Arrow-right Camera

The Spokesman-Review Newspaper The Spokesman-Review

Spokane, Washington  Est. May 19, 1883
Partly Cloudy Night 36° Partly Cloudy
News >  Spokane

Jail captain says inmates clogged, flushed toilets

Sheriff plans to seek charges in flooding

Spokane County Jail inmates will start returning today to cells they flooded with toilet water Saturday evening.

Sheriff Ozzie Knezovich plans to seek felony charges against those who were responsible if an assessment confirms the damage was as costly as county officials expect.

Capt. John McGrath, the jail commander, said inmates in the jail annex clogged toilets with a couple of jumpsuits, several towels and a blanket. Then they flushed their toilets until floor drains were overwhelmed.

Pipes were so badly clogged that plumbers couldn’t unplug them over the weekend. They had to come back Monday with a bigger rooter, McGrath said.

He said the vandalism was a coordinated effort among 20 to 30 inmates in two cell blocks.

“We haven’t had anything like this in the last few years, but we’ve had issues like this in the past,” McGrath said.

Because the “annex” is actually an older lockup on the second floor of the Public Safety Building, the flooding damaged offices used by detectives, administrators and the police records section.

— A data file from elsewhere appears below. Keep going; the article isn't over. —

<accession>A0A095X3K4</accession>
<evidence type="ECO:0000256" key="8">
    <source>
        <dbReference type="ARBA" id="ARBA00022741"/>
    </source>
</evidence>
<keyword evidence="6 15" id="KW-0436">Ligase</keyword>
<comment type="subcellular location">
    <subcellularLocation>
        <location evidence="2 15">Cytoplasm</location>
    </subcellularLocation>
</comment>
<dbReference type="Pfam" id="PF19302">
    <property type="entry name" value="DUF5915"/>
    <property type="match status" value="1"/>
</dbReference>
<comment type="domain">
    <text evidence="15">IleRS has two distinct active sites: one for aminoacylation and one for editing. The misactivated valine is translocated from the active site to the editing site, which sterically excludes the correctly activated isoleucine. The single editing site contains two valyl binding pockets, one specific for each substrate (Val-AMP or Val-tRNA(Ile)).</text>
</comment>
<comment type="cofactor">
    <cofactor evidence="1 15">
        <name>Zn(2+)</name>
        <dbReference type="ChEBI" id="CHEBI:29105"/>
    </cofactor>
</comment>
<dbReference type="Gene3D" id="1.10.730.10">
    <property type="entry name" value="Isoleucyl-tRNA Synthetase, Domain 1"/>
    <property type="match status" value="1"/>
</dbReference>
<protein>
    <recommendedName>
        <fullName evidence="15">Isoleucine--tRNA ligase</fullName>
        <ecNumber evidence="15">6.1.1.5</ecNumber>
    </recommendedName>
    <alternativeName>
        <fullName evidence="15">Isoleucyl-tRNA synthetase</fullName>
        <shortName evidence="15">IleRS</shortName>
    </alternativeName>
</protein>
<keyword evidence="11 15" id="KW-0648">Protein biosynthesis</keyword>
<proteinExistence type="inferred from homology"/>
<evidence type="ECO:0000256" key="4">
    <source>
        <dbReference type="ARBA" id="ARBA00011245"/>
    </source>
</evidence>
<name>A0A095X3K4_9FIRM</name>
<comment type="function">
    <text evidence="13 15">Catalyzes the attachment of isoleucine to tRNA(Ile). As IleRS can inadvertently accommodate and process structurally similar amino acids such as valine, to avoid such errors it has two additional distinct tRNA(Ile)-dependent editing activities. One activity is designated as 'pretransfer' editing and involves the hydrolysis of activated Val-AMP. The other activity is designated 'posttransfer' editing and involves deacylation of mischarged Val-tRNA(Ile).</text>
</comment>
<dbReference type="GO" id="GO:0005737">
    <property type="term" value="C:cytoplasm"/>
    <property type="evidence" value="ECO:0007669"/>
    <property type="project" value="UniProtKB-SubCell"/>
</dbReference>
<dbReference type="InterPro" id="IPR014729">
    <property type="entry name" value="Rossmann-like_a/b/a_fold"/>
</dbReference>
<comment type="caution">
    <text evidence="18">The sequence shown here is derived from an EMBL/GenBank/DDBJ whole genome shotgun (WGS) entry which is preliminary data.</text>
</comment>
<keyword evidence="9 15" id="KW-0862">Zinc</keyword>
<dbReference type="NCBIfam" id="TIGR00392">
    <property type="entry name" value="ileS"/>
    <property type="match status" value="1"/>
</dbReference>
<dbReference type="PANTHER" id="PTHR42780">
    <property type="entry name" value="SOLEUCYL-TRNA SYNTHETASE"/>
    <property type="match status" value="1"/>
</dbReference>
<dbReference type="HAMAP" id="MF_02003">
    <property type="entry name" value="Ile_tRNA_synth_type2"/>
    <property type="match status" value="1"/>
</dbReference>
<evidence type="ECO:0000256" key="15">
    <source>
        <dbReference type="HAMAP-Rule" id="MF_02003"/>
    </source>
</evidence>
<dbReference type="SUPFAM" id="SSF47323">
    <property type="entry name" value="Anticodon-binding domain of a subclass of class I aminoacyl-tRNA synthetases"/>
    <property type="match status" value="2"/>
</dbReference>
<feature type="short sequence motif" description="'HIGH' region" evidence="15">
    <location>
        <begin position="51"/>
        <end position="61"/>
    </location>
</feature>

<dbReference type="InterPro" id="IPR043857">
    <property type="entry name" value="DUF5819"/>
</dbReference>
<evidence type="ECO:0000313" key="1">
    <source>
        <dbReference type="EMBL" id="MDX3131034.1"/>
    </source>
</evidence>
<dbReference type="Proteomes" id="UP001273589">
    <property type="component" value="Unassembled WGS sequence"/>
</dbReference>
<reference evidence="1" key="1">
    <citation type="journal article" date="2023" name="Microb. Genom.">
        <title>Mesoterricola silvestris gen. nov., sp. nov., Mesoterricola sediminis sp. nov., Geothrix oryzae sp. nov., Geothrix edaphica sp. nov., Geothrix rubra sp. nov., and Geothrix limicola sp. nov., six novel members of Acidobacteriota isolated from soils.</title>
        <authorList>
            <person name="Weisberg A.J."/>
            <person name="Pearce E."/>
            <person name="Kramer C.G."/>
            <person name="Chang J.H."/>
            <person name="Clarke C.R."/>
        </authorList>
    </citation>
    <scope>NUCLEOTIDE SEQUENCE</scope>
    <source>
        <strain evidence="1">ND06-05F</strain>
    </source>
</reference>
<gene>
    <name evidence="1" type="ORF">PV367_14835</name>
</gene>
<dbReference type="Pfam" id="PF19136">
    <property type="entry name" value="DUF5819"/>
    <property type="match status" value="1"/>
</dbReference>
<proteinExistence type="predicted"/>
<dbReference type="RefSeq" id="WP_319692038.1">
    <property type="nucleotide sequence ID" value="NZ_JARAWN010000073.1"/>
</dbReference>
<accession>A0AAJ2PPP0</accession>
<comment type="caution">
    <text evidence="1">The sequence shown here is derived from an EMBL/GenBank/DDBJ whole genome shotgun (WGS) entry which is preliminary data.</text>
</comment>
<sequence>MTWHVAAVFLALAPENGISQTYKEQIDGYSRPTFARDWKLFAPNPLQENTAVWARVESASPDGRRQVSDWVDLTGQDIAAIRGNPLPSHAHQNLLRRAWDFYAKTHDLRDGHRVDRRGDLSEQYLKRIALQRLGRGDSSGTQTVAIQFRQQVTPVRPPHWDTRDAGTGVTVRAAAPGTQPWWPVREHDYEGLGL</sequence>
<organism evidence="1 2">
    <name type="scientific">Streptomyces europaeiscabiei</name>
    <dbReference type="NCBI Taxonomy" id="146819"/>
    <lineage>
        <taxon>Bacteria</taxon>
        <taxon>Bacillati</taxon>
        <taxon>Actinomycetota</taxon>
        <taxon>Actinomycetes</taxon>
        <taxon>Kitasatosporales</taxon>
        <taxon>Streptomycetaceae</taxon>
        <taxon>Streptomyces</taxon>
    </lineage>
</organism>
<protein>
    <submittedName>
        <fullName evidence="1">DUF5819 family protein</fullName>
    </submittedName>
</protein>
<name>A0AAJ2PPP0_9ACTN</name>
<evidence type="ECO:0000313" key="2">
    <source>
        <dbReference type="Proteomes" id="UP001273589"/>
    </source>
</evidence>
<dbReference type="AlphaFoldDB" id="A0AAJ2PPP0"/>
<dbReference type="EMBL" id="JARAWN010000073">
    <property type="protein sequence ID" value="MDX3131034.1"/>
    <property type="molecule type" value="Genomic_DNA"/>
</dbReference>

In addition to water from above, the ground-floor offices were damaged when their own toilets began overflowing, McGrath said.

He said annex inmates were moved to the main jail and kept in isolation so they couldn’t “get a story together” while officers interviewed them in search of ringleaders.

The Spokesman-Review learned of Saturday’s incident in an e-mail from an inmate’s mother. She complained that inmates were forced to clean up the mess in their bare feet and that some of them later suffered diarrhea and respiratory illnesses.

“They had no problems standing in it when they were flooding their cells,” Knezovich said.

“I’m sure we used inmate labor to clean it up,” McGrath said.

Although the water came from toilets, “it wasn’t soiled in any way,” he said.

McGrath said inmates were allowed to shower if they wished. He said he hadn’t heard of any illnesses or requests for medical service.

The Spokesman-Review Newspaper

Local journalism is essential.

Give directly to The Spokesman-Review's Northwest Passages community forums series -- which helps to offset the costs of several reporter and editor positions at the newspaper -- by using the easy options below. Gifts processed in this system are not tax deductible, but are predominately used to help meet the local financial requirements needed to receive national matching-grant funds.

Subscribe to the Coronavirus newsletter

Get the day’s latest Coronavirus news delivered to your inbox by subscribing to our newsletter.



Annual health and dental insurance enrollment period open now

 (Courtesy Washington Healthplanfinder)
Sponsored

2020 has been a stressful year for myriad reasons.